The other day I went to a swing dance. I'm not great at swing dance; I've been to far more english country dances than swing dances. But it's fun anyway, so I went- after all, how different could it really be? As I soon discovered, very different. I felt like I was back in dancing kindergarten (which, admittedly, was only a few years ago for me). I remembered how difficult it can be to ask a girl to dance, and also remembered how little people seem to understand about why that is. Some guys are naturally social, and have no difficulty asking a girl to dance. Many girls don't seem to understand why a guy would go to a dance and then not ask anyone to dance with him. (However, whether man or woman, people do often seem to think that they understand, and offer encouragement that doesn't actually apply at all.) So in today's post, I would like to explain what goes through my head when I'm trying to ask a girl to dance, as well as going over the "encouragement" that always seems to be offered. Of course, while my particular concerns my not apply to every guy out there, I still think that it's good to get a more general understanding of the topic."The existence of other people is essentially awkward."
One of the most common things that I've heard is, "you're not asking her to marry you." These events aren't designed for romantic dancing, and it won't be seen as weird if you ask somebody to dance. For guys who are new to such events, it may seem odd to ask a girl to dance. Will she assume that you're interested in her in some romantic way? While this advice was helpful when I was new to dancing, it no longer applies to myself, or to people who are familiar with dances like this. The next assumption seems to be that maybe the guy just doesn't know where a girl is. It's common for somebody (often a parent) to walk over and say something along the lines of, "there are a few girls right over there." Yes, I can see them, but that's actually part of the issue.
One of the problems that I've found, which actually applies to both english country dancing and swing dancing, is that girls tend to group together. Not that that's a problem in and of itself, but if I know all of them or don't know all of them (as is usually the case) then which one do I ask to dance? In asking one girl, "may I have this dance?" I am indirectly saying to any other girl in the group, "I am not asking you to dance at this time." (While this could technically be considered to be true of any girl in the room, it's a different situation, because you aren't right there next to them.) This is a bigger issue at swing dances, because in english country dancing, everybody finds a partner at about the same time, because the dancing starts all at once. But the problem is there for socially awkward guys no matter what the setting is.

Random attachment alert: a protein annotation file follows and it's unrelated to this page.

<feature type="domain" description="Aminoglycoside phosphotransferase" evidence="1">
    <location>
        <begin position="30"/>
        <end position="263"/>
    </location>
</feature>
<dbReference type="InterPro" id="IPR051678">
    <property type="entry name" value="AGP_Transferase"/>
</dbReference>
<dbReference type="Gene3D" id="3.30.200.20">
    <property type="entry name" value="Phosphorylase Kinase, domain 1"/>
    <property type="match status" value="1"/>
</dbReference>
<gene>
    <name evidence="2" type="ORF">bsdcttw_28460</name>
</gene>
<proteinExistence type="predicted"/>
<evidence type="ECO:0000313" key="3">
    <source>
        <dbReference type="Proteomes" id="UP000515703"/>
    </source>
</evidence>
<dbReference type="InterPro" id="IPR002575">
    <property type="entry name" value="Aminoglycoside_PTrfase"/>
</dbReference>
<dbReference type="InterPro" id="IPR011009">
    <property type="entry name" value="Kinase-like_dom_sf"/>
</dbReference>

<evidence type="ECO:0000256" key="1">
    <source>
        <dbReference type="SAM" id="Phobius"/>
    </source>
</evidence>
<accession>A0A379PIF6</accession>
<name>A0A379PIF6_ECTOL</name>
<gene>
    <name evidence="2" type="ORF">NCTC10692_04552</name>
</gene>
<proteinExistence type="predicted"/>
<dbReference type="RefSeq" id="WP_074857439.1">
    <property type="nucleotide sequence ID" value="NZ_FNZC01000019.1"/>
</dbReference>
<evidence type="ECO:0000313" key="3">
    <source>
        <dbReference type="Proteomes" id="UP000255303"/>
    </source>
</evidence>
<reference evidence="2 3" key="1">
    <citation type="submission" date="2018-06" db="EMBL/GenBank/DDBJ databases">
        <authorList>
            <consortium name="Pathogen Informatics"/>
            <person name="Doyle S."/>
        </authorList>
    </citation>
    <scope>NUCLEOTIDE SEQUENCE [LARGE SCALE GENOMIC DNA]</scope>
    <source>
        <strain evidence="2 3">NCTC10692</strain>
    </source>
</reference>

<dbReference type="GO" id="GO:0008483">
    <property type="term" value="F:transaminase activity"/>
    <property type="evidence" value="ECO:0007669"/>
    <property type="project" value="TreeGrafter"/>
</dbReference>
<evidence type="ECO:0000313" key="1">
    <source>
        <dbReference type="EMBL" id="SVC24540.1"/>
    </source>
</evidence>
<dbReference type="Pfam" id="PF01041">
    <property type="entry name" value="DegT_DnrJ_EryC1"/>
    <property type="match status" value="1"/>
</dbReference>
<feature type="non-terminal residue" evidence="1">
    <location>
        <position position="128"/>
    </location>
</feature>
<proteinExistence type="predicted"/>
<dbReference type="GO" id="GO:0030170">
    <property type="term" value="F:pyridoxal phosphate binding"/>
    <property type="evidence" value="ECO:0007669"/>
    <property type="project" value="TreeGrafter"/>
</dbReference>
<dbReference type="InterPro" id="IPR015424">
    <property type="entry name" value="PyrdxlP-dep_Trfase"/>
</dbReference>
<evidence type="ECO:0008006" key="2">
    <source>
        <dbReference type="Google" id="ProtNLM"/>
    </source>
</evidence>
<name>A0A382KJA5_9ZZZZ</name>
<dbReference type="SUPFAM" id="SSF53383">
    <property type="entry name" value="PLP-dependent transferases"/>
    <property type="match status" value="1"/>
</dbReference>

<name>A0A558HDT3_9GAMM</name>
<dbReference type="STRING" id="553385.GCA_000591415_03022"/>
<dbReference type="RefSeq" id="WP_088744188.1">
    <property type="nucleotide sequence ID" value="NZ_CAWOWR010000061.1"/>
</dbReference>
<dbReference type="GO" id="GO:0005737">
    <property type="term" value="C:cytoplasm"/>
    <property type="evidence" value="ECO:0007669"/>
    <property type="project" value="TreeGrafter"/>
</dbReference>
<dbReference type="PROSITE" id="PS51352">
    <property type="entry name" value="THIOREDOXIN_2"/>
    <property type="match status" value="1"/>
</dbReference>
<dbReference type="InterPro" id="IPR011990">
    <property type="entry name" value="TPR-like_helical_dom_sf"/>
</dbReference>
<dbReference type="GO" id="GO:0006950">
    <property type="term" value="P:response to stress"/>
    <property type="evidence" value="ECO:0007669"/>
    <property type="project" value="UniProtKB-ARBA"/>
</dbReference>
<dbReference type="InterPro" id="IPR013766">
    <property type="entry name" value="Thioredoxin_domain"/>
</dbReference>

An issue that I've found in asking a stranger to dance is one of conversation. I'm bad at conversation, especially in dance, and it's easier to ask somebody that I know. In english country dancing, I've mostly gotten over this, but in swing dancing and waltzes it still applies with full force. On its own, conversation is a minor factor, but it's aggravated by dances that don't have a set end. English country dances have a specific set of moves that everybody performs at the same time, and the caller decides when the dance will begin or end. A swing dance doesn't have a set time to start or end it. How do you decide if it's been too long or too short? If a conversation gets awkward, I wait until they're not looking at me and sneak away. I can't do that in a dance.
Skill level is also something that I have to take into account. This doesn't apply as much at english country dances, partly because I'm generally good at those, and partly because everyone is doing the same thing. But in swing dance, I'm a mediocre dancer. I'm good enough that I could confuse somebody by trying the pretzel, but bad enough that I could easily bore a girl with my very limited moveset. If it's somebody that I know, I have a rough estimate of how much they match my abilities, but it's not perfect. With a stranger, I have no clue whatsoever.
To sum up the basics, if I don't ask a girl to dance, it isn't because I don't like dancing or want to avoid it, or because of any fault by the girls at the dance. It's because, as a highly awkward person, I don't want to cause offense, boredom, awkwardness, etc., which I as a person am very good at bringing about. Of course, I did dance at the dance that I went to. I didn't just stand in a corner feeling awkward. But it did take me a bit of time to figure it out. The reason I've chosen this topic is because, while encouragement is good, it doesn't make a difference if the encourager doesn't understand why there's an issue in the first place.
"I am an inexhaustible source of awkwardness."